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Project Help and Ideas » Turning pins off

April 20, 2012
by SirThorfinn
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Hi, So I know how to tell the micro-controller to turn pins on and set then to High and to ground but how do you turn the pin completely off mid code after being on initially?

April 20, 2012
by Ralphxyz
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"So I know how to tell the micro-controller to turn pins on and set then to High and to ground"

And what exactly is your question?

If you know how to set a pin to High and to ground I think you know how to turn a pin on and off!

Ralph

April 20, 2012
by dgikuljot
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@Ralphxyz I think like alot of begginers he thinks he can turn a pin completly off and not have it be A High or Low with code.

@Sirthorfinn, The pin has to be either High or Low when it is being used. It cant just be neither aka Floating. Lots of begginers including me usually think the pin could either be completly off, low or high but in reality the pin is either high or low. So if you have something connected to a pin that operates when the pin is High, then when you need that item off you will set that pin to low.

April 20, 2012
by SirThorfinn
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I am fairly new but let me explain why I am asking this. The thing i want to get working is a 8-bit Serial-in, Parallel-Out Shift register 74HC595N. I am trying to understand the Datasheet to help me implement this with the micro-controller. (The data sheet is here: "http://www.sparkfun.com/datasheets/IC/SN74HC595.pdf" if you'd like to look)I have the microcontroller hooked up to all the essential pins on the actual register. On page 2 it has a chart showing what inputs do what and how to shift pins in and out includeing clearing the regiter. But what im haveing trouble with is knowing what its saying, i understand "H" as high and "L" low and my thoughts were the "X" was no current what so ever but i guess thats wrong and i dont know what the arrow means either. Could you help me figure out how to set this up? I probably should have just said this in the first place but i didn't really know what my problem was, lol.

Thanks,

Thorfinn

April 20, 2012
by Pew446
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Can't you just turn the pin to the Input state?

April 20, 2012
by pcbolt
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SirThorfinn -

I was just using a parallel in/ serial out register and it had similar notation. The 'X' does not correspond to any electrical state of the pin. It simply means the pin can be high or low, or as one datasheet said "don't care". In other words, pins marked with an 'X' are not taken into consideration for the particular function in the function table.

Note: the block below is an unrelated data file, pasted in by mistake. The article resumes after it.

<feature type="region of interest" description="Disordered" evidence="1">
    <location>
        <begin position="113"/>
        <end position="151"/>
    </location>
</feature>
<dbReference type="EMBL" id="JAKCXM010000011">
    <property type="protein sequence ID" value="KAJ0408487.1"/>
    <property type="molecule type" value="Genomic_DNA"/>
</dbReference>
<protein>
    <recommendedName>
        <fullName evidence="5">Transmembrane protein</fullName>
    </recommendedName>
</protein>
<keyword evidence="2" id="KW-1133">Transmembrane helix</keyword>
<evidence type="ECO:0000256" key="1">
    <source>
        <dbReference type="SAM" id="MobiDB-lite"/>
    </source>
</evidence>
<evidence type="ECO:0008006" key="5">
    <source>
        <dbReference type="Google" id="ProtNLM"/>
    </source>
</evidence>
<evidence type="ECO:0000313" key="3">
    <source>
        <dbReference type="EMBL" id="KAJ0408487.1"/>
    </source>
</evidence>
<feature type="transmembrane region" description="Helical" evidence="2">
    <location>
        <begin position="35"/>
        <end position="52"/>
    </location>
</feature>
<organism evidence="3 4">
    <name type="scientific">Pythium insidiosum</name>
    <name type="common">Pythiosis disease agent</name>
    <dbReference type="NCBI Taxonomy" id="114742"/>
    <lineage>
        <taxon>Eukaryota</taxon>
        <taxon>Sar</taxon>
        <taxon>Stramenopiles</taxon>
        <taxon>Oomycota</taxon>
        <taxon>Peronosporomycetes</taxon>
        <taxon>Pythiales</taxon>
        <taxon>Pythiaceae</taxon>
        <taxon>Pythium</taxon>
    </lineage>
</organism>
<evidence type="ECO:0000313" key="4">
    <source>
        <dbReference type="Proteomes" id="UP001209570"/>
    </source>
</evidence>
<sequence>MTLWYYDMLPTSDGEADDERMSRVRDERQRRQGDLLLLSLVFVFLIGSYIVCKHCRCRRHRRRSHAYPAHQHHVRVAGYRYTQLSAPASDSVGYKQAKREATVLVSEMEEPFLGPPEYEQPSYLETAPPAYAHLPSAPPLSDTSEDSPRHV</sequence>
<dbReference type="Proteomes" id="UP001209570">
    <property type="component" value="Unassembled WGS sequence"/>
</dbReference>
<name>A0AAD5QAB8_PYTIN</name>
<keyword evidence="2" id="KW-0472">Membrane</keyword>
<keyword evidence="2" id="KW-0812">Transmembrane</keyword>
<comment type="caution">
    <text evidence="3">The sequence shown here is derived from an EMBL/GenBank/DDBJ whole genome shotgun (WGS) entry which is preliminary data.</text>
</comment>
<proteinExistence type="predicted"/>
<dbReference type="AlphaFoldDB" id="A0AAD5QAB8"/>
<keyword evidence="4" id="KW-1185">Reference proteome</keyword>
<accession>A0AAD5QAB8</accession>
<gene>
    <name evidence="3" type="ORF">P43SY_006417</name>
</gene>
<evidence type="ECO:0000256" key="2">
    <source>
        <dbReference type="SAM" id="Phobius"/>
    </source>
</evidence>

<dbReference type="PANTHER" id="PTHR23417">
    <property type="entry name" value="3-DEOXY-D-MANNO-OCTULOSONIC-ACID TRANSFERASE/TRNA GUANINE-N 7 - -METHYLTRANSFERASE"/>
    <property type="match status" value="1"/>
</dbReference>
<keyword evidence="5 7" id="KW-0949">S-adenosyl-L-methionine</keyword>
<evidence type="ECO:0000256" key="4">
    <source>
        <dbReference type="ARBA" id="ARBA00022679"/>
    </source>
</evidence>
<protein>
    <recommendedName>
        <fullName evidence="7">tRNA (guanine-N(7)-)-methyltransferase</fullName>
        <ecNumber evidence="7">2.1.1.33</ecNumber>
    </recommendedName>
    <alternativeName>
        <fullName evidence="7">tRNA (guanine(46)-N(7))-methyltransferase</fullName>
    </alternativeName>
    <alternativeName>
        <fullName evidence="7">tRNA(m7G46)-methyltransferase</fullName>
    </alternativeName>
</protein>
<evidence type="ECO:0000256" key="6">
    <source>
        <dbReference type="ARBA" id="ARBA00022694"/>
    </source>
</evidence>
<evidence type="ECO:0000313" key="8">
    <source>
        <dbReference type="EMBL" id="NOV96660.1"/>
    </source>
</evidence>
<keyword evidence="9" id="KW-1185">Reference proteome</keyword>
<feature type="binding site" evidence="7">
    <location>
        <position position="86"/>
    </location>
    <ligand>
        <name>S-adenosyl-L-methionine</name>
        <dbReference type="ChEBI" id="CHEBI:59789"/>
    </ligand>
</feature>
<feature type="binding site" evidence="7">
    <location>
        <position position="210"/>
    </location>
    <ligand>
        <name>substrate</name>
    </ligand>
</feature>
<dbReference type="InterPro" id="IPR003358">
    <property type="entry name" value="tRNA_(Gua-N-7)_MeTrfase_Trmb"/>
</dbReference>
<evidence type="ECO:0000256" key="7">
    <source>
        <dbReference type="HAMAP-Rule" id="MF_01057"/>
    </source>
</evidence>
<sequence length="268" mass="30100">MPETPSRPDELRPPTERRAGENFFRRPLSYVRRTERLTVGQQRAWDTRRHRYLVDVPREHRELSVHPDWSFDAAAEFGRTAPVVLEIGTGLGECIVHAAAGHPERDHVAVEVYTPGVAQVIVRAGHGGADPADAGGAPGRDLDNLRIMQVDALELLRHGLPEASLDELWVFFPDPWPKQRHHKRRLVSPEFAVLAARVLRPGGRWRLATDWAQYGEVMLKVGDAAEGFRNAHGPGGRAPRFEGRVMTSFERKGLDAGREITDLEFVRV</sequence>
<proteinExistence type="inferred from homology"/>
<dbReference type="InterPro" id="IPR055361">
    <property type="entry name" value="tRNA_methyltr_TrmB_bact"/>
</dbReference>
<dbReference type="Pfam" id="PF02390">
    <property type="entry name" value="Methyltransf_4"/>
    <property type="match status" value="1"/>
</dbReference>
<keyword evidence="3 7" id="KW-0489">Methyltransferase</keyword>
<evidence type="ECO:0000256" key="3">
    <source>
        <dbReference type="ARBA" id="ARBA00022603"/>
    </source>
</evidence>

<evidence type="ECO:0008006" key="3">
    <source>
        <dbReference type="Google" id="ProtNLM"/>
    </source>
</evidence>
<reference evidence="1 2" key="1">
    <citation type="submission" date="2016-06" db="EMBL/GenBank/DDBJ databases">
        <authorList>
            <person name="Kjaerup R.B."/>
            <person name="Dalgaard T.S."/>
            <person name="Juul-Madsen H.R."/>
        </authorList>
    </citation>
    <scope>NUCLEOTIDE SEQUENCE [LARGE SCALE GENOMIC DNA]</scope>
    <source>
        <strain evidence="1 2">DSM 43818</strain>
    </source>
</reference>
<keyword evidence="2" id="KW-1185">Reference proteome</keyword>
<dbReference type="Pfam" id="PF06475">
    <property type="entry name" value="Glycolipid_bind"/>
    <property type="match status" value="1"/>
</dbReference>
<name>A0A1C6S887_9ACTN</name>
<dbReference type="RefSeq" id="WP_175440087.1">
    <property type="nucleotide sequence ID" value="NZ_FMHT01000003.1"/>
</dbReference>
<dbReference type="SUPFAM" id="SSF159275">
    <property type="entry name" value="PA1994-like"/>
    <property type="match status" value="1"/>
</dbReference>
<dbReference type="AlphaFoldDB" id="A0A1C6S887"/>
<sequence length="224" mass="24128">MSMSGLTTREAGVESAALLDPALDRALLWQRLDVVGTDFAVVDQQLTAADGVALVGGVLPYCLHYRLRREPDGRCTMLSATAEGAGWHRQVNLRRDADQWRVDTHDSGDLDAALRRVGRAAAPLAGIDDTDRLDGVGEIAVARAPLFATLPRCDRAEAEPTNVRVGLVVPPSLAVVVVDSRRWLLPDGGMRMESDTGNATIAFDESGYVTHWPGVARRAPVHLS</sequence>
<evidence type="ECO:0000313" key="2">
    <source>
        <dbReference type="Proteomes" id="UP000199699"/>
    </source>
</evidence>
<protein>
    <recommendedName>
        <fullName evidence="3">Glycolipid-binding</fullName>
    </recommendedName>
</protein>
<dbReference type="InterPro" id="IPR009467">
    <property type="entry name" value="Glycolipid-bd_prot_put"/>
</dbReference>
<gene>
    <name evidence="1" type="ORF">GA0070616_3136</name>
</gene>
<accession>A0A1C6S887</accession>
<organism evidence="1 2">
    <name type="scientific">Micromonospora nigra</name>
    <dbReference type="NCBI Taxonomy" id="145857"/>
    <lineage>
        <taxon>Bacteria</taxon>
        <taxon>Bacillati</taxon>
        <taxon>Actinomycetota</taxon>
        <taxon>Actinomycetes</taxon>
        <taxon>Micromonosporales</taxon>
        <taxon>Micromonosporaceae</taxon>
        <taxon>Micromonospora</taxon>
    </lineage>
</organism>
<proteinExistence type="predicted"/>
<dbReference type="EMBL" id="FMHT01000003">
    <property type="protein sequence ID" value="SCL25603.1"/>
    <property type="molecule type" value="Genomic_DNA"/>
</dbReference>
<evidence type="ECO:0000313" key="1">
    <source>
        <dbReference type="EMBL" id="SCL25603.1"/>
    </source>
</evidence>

April 21, 2012
by Rick_S
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Dang pcbolt,

You jump in there all the time anymore and beat me to the draw BigGrin

What pcbolt said is exactly right. The X's mean the chip doesn't care if that pin is high or low for that given function.

Also, what Pew446 said is very close to explaining how to make a pin "float" The NK guys do this in their LED Array project where they need pins to go into a Tri-state(Hi-Z) mode. Let's say you wanted to Tri-state PB5. To do this, you not only have to have the pin in input mode -- DDRB &= ~(1<<PB5), you also have to have the pullup turned off for that port -- PORTB &= ~(1<<PB5). This will put the pin in a high impedance (Tri-state) mode.

One last thing, there is sample code all over this forum for driving 74HC595's. I've posted code Here showing the use via the SPI bus on the micro and Here is a source file from my blog showing the use of a shift array (similar to the '595) driven by bit banging.

Either way, shift array's are fun to play with and can add a lot of versatility. They are great for driving 7 segment displays.

Rick

April 21, 2012
by SirThorfinn
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Thank you all. I get it now, the datasheet didn't have a symbol key so i didnt know what it was saying. I'll check that stuff out and see if i can get a better idea how to work it. I'm still unsure what the arrow means in the chart though, do you know what that means?

April 21, 2012
by Rick_S
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The arrows represent at what point of the clock pulse the action takes place. If it takes place on the rise of the pulse (Low to High transition) they show the up arrow, or if it takes place on the drop of the pulse (High to Low transition) they show the down arrow.

Rick

April 21, 2012
by SirThorfinn
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Thank you, I understand it all now. thanks for the help

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